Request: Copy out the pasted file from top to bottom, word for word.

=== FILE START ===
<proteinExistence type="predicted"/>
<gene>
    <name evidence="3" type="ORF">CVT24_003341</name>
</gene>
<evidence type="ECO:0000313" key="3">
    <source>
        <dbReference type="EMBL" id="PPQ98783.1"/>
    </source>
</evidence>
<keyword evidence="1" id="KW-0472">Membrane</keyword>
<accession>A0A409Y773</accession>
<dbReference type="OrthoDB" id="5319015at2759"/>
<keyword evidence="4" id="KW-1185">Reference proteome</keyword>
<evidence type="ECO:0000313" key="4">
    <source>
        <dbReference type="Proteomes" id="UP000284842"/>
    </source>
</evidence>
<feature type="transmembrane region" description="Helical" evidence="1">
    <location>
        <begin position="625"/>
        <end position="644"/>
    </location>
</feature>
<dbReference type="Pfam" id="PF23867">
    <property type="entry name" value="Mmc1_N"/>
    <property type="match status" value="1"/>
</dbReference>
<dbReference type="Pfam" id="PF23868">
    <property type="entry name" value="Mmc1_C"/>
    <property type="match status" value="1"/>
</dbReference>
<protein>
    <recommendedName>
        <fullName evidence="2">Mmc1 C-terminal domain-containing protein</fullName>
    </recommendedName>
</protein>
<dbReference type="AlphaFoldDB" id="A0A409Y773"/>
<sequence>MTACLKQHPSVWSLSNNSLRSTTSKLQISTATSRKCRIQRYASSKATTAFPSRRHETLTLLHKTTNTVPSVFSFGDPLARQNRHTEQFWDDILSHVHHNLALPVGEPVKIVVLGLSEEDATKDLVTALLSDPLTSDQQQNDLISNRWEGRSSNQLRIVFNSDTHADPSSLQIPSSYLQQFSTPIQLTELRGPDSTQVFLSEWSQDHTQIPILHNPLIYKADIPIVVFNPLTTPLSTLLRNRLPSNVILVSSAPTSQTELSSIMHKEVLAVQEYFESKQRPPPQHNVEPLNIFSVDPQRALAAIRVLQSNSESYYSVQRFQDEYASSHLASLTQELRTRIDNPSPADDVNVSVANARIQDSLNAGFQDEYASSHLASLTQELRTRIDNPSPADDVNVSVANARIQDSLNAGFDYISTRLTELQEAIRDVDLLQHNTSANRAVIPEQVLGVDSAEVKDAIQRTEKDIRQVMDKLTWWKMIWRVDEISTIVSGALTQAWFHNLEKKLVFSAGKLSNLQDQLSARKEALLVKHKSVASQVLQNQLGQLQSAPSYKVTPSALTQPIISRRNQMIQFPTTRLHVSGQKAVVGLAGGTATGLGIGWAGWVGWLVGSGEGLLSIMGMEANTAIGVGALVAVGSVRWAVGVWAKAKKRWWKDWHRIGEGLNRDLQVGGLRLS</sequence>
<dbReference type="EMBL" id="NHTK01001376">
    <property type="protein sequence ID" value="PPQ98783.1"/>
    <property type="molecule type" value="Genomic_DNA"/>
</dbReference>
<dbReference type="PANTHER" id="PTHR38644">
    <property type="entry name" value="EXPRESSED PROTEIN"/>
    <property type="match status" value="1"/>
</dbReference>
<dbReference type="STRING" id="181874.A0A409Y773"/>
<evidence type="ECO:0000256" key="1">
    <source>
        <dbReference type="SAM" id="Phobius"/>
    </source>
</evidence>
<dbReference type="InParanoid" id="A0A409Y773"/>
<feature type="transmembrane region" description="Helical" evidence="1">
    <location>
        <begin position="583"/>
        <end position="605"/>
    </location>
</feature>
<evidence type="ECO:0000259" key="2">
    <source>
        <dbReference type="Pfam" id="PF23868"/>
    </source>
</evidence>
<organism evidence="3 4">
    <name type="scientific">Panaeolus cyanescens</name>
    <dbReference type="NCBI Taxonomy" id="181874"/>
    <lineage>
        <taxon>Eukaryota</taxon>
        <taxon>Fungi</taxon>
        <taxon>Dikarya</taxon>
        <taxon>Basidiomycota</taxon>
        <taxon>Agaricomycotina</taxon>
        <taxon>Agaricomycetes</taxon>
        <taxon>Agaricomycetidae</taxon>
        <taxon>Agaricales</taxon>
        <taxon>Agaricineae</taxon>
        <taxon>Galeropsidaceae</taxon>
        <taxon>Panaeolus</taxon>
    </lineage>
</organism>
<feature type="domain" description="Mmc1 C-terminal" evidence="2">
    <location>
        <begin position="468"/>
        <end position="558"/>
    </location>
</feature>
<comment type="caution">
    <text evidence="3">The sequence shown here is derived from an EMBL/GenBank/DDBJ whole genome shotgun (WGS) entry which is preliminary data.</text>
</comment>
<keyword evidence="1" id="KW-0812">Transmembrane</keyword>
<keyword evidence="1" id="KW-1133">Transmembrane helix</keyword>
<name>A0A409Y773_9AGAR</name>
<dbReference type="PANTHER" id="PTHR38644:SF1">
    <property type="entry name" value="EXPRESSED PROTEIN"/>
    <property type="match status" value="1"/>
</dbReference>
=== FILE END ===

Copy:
<proteinExistence type="predicted"/>
<gene>
    <name evidence="3" type="ORF">CVT24_003341</name>
</gene>
<evidence type="ECO:0000313" key="3">
    <source>
        <dbReference type="EMBL" id="PPQ98783.1"/>
    </source>
</evidence>
<keyword evidence="1" id="KW-0472">Membrane</keyword>
<accession>A0A409Y773</accession>
<dbReference type="OrthoDB" id="5319015at2759"/>
<keyword evidence="4" id="KW-1185">Reference proteome</keyword>
<evidence type="ECO:0000313" key="4">
    <source>
        <dbReference type="Proteomes" id="UP000284842"/>
    </source>
</evidence>
<feature type="transmembrane region" description="Helical" evidence="1">
    <location>
        <begin position="625"/>
        <end position="644"/>
    </location>
</feature>
<dbReference type="Pfam" id="PF23867">
    <property type="entry name" value="Mmc1_N"/>
    <property type="match status" value="1"/>
</dbReference>
<dbReference type="Pfam" id="PF23868">
    <property type="entry name" value="Mmc1_C"/>
    <property type="match status" value="1"/>
</dbReference>
<protein>
    <recommendedName>
        <fullName evidence="2">Mmc1 C-terminal domain-containing protein</fullName>
    </recommendedName>
</protein>
<dbReference type="AlphaFoldDB" id="A0A409Y773"/>
<sequence>MTACLKQHPSVWSLSNNSLRSTTSKLQISTATSRKCRIQRYASSKATTAFPSRRHETLTLLHKTTNTVPSVFSFGDPLARQNRHTEQFWDDILSHVHHNLALPVGEPVKIVVLGLSEEDATKDLVTALLSDPLTSDQQQNDLISNRWEGRSSNQLRIVFNSDTHADPSSLQIPSSYLQQFSTPIQLTELRGPDSTQVFLSEWSQDHTQIPILHNPLIYKADIPIVVFNPLTTPLSTLLRNRLPSNVILVSSAPTSQTELSSIMHKEVLAVQEYFESKQRPPPQHNVEPLNIFSVDPQRALAAIRVLQSNSESYYSVQRFQDEYASSHLASLTQELRTRIDNPSPADDVNVSVANARIQDSLNAGFQDEYASSHLASLTQELRTRIDNPSPADDVNVSVANARIQDSLNAGFDYISTRLTELQEAIRDVDLLQHNTSANRAVIPEQVLGVDSAEVKDAIQRTEKDIRQVMDKLTWWKMIWRVDEISTIVSGALTQAWFHNLEKKLVFSAGKLSNLQDQLSARKEALLVKHKSVASQVLQNQLGQLQSAPSYKVTPSALTQPIISRRNQMIQFPTTRLHVSGQKAVVGLAGGTATGLGIGWAGWVGWLVGSGEGLLSIMGMEANTAIGVGALVAVGSVRWAVGVWAKAKKRWWKDWHRIGEGLNRDLQVGGLRLS</sequence>
<dbReference type="EMBL" id="NHTK01001376">
    <property type="protein sequence ID" value="PPQ98783.1"/>
    <property type="molecule type" value="Genomic_DNA"/>
</dbReference>
<dbReference type="PANTHER" id="PTHR38644">
    <property type="entry name" value="EXPRESSED PROTEIN"/>
    <property type="match status" value="1"/>
</dbReference>
<dbReference type="STRING" id="181874.A0A409Y773"/>
<evidence type="ECO:0000256" key="1">
    <source>
        <dbReference type="SAM" id="Phobius"/>
    </source>
</evidence>
<dbReference type="InParanoid" id="A0A409Y773"/>
<feature type="transmembrane region" description="Helical" evidence="1">
    <location>
        <begin position="583"/>
        <end position="605"/>
    </location>
</feature>
<evidence type="ECO:0000259" key="2">
    <source>
        <dbReference type="Pfam" id="PF23868"/>
    </source>
</evidence>
<organism evidence="3 4">
    <name type="scientific">Panaeolus cyanescens</name>
    <dbReference type="NCBI Taxonomy" id="181874"/>
    <lineage>
        <taxon>Eukaryota</taxon>
        <taxon>Fungi</taxon>
        <taxon>Dikarya</taxon>
        <taxon>Basidiomycota</taxon>
        <taxon>Agaricomycotina</taxon>
        <taxon>Agaricomycetes</taxon>
        <taxon>Agaricomycetidae</taxon>
        <taxon>Agaricales</taxon>
        <taxon>Agaricineae</taxon>
        <taxon>Galeropsidaceae</taxon>
        <taxon>Panaeolus</taxon>
    </lineage>
</organism>
<feature type="domain" description="Mmc1 C-terminal" evidence="2">
    <location>
        <begin position="468"/>
        <end position="558"/>
    </location>
</feature>
<comment type="caution">
    <text evidence="3">The sequence shown here is derived from an EMBL/GenBank/DDBJ whole genome shotgun (WGS) entry which is preliminary data.</text>
</comment>
<keyword evidence="1" id="KW-0812">Transmembrane</keyword>
<keyword evidence="1" id="KW-1133">Transmembrane helix</keyword>
<name>A0A409Y773_9AGAR</name>
<dbReference type="PANTHER" id="PTHR38644:SF1">
    <property type="entry name" value="EXPRESSED PROTEIN"/>
    <property type="match status" value="1"/>
</dbReference>